Crisp, toasted bagels, with sliced Black Krim tomatoes, goat cheese, basil, salt, pepper, and a drizzle of white truffle oil…this is my most favorite summer decadency.

How have I best used my abundance of heirloom tomatoes in my garden this summer?  By simply cutting them off the vine, washing them, slicing them up, and serving them alongside a chiffonade of basil, some crumbled Avalanche goat cheese, sea salt, cracked pepper, and a drizzle of white truffle oil.  I serve this on top of toasted “everything” bagels, and they are a memorable capture of summer’s bounty.  So easy…

And after a brief argument on where to plant the cool season crops and whether or not to include tomato seeds in the pasta sauce, we took a break to enjoy a shot of whiskey and a “pickle-back.”  The rich, savory component of the whiskey is accentuated by the briny, sharp, acidic pickle brine.  You may have some pickling brine left over, if you made some “quickles” last week.  Make this decadent and unique treat; you won’t be under-stimulated.  You might possibly be disappointed {I doubt it}, but it won’t be boring…at the very least, try something new, for once!

Next step in the garden, that afternoon:  snipping ripe basil and parsley leaves, washing them, and placing them into the dehydrator.  This was Steve’s job today.  My job was to collect the appropriate lighting necessary to capture the herb’s verdant nature and the energy in the moment.

With respect to herbs:  pick appropriately, wash, spin, dry, store, and repeat.  I absolutely love my very cheaply purchased dehydrator from Bed Bath & Beyond.  I have two of these, and I want two more.

Freshly picked Japanese “fairy tale” eggplant, ready to be de-stemmed and washed.

Washing our vegetables outside in the stockpot. Despite our lack of running water, we are able to wash our produce and preserve it.

We take all of our leftover water that was used for washing, boiling, and cooking, and we use it to water our newly planted drought-tolerant grasses and vegetables. #reduce #reuse #recycle …in that order!

Carrot top greens, onion skins, spinach stalks, used as stock components.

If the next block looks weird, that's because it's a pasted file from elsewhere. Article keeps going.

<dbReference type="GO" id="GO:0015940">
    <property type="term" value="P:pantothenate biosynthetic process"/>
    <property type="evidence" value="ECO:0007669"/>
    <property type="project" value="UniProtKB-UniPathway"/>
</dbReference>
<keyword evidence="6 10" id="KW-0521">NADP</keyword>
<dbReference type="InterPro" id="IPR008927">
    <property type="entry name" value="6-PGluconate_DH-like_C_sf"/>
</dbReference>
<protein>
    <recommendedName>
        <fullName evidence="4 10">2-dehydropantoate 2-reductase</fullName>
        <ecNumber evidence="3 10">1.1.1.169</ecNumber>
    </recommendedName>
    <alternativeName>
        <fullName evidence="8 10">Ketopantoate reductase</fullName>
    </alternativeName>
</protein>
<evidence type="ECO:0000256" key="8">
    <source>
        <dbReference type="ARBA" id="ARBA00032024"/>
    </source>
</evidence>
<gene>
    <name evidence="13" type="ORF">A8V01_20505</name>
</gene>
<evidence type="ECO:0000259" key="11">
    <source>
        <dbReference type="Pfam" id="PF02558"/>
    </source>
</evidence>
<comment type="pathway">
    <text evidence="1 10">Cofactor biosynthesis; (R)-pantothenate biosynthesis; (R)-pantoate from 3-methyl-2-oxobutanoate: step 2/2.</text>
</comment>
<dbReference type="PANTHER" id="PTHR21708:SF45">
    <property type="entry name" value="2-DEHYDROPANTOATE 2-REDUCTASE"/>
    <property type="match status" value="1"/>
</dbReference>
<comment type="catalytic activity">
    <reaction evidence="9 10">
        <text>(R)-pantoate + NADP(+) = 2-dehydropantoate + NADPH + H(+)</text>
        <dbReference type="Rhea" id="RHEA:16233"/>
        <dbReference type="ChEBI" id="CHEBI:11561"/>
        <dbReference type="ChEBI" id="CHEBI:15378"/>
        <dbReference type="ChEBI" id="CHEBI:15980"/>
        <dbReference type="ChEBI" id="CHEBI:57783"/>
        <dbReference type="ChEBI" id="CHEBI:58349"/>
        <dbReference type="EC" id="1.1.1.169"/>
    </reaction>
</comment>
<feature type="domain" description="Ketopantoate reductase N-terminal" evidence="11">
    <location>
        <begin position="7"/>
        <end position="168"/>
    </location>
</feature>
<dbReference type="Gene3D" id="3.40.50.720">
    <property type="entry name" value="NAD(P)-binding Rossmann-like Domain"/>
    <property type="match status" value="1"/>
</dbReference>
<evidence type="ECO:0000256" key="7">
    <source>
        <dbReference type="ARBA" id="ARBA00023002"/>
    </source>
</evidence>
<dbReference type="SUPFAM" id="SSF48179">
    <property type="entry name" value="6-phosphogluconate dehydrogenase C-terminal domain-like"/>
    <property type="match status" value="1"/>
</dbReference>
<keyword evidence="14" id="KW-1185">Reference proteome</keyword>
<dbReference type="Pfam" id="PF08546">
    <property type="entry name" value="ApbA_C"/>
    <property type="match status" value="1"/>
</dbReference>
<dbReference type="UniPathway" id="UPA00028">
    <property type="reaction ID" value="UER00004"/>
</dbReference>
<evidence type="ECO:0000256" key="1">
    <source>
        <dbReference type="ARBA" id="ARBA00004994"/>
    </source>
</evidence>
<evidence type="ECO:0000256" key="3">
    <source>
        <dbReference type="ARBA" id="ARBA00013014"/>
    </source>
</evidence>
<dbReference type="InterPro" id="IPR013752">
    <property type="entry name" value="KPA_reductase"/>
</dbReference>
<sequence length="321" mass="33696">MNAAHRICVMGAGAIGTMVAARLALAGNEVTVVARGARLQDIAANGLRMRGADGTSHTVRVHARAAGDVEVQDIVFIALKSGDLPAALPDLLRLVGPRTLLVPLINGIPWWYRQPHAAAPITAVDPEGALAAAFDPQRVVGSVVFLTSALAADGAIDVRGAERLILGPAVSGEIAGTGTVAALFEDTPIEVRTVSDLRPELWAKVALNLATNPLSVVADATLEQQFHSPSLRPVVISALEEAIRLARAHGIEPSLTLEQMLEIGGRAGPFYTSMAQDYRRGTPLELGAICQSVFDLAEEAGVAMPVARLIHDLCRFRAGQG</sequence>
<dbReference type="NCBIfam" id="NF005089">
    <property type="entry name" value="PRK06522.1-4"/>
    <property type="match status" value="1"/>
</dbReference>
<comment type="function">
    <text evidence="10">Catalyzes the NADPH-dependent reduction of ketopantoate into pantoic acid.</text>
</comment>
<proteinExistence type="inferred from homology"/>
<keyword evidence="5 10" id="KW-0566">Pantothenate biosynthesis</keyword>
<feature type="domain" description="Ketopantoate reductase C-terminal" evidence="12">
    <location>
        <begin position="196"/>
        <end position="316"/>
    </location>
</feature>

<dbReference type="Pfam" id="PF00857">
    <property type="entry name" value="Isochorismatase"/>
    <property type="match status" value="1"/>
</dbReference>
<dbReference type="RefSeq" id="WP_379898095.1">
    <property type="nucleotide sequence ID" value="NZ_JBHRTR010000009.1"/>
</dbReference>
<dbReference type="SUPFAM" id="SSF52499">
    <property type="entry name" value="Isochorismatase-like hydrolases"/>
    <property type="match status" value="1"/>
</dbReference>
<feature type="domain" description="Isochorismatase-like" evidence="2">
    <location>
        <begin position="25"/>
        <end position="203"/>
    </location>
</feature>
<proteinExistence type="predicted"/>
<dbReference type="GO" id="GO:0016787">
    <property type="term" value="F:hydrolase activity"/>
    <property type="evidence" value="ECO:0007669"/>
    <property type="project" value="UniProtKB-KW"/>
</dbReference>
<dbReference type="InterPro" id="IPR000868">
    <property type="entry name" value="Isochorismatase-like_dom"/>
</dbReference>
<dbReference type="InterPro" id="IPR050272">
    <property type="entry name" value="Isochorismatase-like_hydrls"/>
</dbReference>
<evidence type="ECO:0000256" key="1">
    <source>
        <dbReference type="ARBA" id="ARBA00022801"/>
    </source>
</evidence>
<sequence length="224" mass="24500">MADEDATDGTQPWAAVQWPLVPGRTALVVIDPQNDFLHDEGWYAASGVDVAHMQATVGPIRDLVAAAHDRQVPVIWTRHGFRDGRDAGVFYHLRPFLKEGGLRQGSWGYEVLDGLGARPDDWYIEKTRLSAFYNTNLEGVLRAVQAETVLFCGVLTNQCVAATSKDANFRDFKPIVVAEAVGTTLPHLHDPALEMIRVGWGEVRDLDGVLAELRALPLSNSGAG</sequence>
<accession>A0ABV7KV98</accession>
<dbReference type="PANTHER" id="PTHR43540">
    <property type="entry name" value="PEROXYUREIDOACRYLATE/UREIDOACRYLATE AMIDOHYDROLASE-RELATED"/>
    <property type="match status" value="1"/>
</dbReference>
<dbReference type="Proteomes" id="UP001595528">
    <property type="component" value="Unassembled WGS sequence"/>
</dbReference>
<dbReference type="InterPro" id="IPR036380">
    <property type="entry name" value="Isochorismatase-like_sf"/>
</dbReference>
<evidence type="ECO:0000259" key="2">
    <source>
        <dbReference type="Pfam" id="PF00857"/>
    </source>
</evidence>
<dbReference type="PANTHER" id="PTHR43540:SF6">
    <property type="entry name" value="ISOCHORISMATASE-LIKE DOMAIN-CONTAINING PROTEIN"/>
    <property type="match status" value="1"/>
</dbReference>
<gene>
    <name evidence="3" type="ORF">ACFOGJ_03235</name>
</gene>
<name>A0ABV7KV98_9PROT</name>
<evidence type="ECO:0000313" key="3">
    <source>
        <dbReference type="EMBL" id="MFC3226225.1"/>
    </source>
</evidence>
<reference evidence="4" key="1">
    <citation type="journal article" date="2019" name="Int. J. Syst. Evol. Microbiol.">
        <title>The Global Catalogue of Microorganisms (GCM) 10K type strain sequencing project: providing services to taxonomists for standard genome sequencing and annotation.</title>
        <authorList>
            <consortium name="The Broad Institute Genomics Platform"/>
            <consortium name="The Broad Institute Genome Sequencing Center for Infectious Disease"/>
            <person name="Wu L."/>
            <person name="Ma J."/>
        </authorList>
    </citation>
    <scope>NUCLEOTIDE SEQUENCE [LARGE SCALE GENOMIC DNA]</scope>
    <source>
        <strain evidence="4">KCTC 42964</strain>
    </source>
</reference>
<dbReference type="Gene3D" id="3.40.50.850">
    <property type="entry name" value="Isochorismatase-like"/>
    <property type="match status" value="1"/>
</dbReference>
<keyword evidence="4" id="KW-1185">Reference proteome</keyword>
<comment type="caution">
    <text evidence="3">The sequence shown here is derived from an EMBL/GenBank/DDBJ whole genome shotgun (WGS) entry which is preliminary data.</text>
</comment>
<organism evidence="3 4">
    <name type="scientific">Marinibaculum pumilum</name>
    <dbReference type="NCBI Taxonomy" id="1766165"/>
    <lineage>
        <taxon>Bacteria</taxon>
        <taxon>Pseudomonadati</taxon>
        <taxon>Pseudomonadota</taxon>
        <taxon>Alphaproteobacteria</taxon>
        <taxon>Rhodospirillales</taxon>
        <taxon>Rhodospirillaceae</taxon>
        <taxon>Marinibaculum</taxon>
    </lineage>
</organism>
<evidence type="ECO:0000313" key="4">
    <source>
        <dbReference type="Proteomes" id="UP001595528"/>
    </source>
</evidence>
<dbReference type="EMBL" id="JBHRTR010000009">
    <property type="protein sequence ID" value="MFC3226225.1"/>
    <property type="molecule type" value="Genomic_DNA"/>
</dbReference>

Making stock on the back porch, using a crock pot.

Purple cabbage head forming…ready in a couple of weeks.

Multi-colored heirloom carrots, pulled from the ground today.

Half-ripe cantaloupe…ready in about two weeks. This was a “happy accident” that we planted. When the school’s community garden received donated plants, this was one of the “left-overs” or the “not-planted.” There is only one fruit on the vine. Planting will be worth it, even if this is the only melon harvested.

Heirlooms from the garden plot:  Brandywines, Black Krims, German Johnsons…
#tomatobag

Community-supported flowers: water, cultivate, and pick appropriately.

Cosmos, sunflower, dill, marigolds…

homemade herbal tea + fruit ice cubes

These sweltering, lazy afternoons are just begging for iced tea, time spent outside and a possible dip in a cool stream.  Well, that is exactly what happened recently.  I don’t have air conditioning in my house, so sometimes, it is necessary to scope out the coolest spot around and take full advantage of its offerings!  Looking back, this particular day was especially meaningful to me:  one of my dearest friends and I hung out, for what I thought was one of the last days I would see her in a while.  While hiking at Lair-o-the-Bear Park near Morrison, Colorado, she let me know that she soon would be moving back to her home state of Michigan to look for a teaching job.  The hike was the only activity we had thoughtfully planned, but upon hearing the news, we decided to make the most of that day and soak up the time we had together.  We searched out a cool stream, started by simply wading into the water, and, after one crazy suggestion, we decided to fully submerge ourselves, in our hiking clothes, and sit in Bear Creek, passing the time and reminiscing for a good 30 minutes.  Cleansing…